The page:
The Yoga 920 subject to this review came with a 13.3 inch 1920×1080 pixels display. There is also an Ultra HD (3840×2160 pixels) variant.

The screen we’ve been looking at is bright and sharp, with display angles of up to 60 degrees on both the right and the left. With the colorimeter we measured a color coverage of 105 percent of the sRGB gamut – slightly higher than the category’s average (101 percent). The Dell XPS 13 2-in-1 did a little better with 97%. The peak brightness is 284 nits, in line with the average (289 nits) but less than the HP Spectre x360 (318 nits) and the Dell XPS 13 2-in-1 (314 nits).

Performance and battery life

Thanks to the Intel Core i7-8550U CPU with 8GB of RAM and a 256GB PCIe NVMe SSD, the Yoga 920 can handle typical workloads without a problem. This is the first laptop we test with an eighth-generation CPU, so our benchmark scores offer a good example of what this brings to the table.

In Geekbench 4, it scored 13,306 points, which is more than double the average (6,617 points) and a good leap over both the HP Spectre x360 (8,147 points with the i7-7700U) and the XPS 13 2-in-1 (6,498 points with the i7-7Y54). Just for comparison, last year’s Yoga 910 scored 7,988 points on the same test.

The PCIe NVMe SSD took 17 seconds to copy 4.97GB of mixed-media files, which is equivalent to a transfer rate of 299.9MBps – much better than the category average (211.8MBps). The Spectre x360, however, is even faster with 318MBps.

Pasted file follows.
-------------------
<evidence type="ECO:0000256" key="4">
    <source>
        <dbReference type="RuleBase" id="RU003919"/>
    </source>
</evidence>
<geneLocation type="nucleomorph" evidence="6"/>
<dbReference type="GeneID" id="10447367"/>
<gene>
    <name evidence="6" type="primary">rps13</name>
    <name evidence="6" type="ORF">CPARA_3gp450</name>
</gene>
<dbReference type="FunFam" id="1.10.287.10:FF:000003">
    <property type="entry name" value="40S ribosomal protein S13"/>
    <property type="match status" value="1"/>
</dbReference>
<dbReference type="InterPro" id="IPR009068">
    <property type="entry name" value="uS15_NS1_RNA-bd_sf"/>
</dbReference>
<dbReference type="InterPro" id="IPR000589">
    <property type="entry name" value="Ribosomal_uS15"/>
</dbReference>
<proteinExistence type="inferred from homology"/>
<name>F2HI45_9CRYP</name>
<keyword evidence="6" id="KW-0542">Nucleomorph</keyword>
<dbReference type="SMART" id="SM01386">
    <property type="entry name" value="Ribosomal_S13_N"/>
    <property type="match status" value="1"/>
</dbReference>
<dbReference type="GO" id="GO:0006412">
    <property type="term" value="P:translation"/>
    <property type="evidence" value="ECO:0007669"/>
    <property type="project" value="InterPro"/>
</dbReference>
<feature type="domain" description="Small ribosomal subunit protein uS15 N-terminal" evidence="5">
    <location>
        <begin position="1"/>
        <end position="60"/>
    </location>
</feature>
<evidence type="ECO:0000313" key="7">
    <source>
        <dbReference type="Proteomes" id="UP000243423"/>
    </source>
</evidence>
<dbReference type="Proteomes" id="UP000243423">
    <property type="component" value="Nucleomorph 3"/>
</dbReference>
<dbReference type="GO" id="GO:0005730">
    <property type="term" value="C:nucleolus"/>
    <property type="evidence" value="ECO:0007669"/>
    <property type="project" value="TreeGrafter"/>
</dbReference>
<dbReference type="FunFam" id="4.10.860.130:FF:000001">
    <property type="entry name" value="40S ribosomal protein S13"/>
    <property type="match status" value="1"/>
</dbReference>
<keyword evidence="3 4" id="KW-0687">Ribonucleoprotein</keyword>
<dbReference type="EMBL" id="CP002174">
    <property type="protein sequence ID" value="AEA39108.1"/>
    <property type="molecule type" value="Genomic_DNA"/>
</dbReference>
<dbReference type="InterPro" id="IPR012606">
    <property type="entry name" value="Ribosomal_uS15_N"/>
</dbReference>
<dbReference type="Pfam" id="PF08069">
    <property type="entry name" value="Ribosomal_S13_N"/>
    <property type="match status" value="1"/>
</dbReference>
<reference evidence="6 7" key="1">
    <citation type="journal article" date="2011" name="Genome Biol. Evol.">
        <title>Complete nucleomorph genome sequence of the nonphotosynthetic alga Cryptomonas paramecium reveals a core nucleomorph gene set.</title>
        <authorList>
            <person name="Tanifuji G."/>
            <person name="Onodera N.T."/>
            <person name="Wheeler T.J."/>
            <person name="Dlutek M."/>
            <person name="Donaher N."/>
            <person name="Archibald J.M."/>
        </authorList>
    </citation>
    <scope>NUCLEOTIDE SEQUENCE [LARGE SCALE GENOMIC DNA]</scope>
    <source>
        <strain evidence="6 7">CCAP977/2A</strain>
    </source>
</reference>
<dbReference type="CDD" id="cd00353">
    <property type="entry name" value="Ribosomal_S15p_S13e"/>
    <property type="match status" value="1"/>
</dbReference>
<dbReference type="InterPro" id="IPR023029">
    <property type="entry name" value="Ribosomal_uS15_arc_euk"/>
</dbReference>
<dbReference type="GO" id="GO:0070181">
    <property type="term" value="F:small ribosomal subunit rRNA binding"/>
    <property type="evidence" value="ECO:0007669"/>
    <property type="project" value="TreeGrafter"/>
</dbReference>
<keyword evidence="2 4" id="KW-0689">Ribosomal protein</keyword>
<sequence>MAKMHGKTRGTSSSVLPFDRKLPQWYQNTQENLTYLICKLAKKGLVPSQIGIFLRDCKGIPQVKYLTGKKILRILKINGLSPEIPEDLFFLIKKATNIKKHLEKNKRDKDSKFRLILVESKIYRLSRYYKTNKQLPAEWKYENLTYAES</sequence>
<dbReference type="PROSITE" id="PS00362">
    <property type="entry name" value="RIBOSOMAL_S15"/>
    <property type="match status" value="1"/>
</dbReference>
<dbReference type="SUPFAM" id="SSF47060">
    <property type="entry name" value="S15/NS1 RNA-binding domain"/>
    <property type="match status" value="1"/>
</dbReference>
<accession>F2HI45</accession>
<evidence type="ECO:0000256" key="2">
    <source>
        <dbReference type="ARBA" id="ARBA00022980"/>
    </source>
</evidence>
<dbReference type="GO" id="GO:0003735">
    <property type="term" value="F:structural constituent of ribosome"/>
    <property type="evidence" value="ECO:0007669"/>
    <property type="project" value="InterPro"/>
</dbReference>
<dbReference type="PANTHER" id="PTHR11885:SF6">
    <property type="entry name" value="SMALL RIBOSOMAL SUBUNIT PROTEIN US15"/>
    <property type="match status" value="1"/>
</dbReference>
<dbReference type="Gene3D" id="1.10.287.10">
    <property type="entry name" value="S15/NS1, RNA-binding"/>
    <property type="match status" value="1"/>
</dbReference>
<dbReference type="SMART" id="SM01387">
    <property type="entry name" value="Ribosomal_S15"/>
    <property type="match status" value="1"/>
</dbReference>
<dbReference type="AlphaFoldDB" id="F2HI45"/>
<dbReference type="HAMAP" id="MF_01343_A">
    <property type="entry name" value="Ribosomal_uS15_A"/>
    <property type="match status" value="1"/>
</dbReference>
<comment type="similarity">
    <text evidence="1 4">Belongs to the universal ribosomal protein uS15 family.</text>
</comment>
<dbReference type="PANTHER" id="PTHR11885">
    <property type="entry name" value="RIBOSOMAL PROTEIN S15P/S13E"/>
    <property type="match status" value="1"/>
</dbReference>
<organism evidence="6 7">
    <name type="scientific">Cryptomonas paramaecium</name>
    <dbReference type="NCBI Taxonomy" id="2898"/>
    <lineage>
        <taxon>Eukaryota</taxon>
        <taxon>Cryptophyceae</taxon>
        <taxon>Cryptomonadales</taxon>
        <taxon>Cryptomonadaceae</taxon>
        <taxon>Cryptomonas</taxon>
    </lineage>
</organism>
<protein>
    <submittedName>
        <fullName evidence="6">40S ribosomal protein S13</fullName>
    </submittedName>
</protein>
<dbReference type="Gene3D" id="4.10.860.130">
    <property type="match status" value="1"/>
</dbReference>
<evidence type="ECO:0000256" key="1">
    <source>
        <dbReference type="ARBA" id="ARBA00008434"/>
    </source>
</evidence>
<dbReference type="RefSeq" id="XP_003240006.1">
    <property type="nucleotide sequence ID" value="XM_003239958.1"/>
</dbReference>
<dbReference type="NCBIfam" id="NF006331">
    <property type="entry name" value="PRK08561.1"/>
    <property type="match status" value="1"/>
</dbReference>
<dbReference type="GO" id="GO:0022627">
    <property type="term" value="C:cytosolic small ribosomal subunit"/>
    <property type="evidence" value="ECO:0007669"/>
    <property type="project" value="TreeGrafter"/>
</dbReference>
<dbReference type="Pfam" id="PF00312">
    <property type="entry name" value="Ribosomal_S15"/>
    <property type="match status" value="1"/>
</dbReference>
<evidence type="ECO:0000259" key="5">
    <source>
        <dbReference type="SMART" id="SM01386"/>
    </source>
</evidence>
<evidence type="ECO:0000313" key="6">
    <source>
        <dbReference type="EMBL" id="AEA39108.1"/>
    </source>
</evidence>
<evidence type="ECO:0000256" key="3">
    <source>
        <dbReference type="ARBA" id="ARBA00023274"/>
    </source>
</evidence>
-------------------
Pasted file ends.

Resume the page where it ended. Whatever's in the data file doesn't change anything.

When it comes to graphics, it’s not a good idea to think about using the Yoga 920 for serious gaming, but the Intel UH620’s built-in GPU is good for video playback and for light video editing. Using the 3DMark Ice Storm Unlimited synthetic benchmark, the Yoga 920 scored 86,267 points, which is a step ahead of the category average (56,270 points), the Dell XPS 13 2-in-1 (49,214 points) and the HP Spectre x360 (70,494 points).

Playing DIRT 3, the Yoga 920 scored an average of 35 frames per second, which is slightly lower than the average (39 FPS) and the result achieved by the Spectre x360 (40 FPS).

One of the best features of this convertible notebook is its autonomy, which allows you to leave the power supply at home even if you want to work out of your office for the whole day. In our Wi-Fi web browsing test with the screen’s backlight set at 100 nits, the battery lasted for 12 hours and 22 minutes, i.e. about 4 hours longer than the average (8 hours and 25 minutes). The result is also two hours higher than that of the HP Spectre x360 (10 hours and 6 minutes) and last year’s Yoga 910 (10 hours and 36 minutes).

We didn’t test the model with the 4K screen, but we expect it will sport less autonomy but with better image quality.


Like most Lenovo notebooks we have recently tested, the Yoga 920 is substantially free of bloatware. It comes with just a few and very good proprietary applications for managing the Wi-Fi, the audio, and the webcam.

The Start menu contains the standard package of freemium games that Microsoft puts into the operating system, including Candy Crush Soda Saga, Bubble Witch Saga and Asphalt 8, which are quick and easy to uninstall.


Thanks to the quality screen, refined design, over 12 hours of autonomy and processing power is given by the new Kaby Lake CPU, the Yoga 920 is currently the best 2-in-1 (Check on that you can buy. The only drawback is the keyboard, which is not great, but still comfortable to use.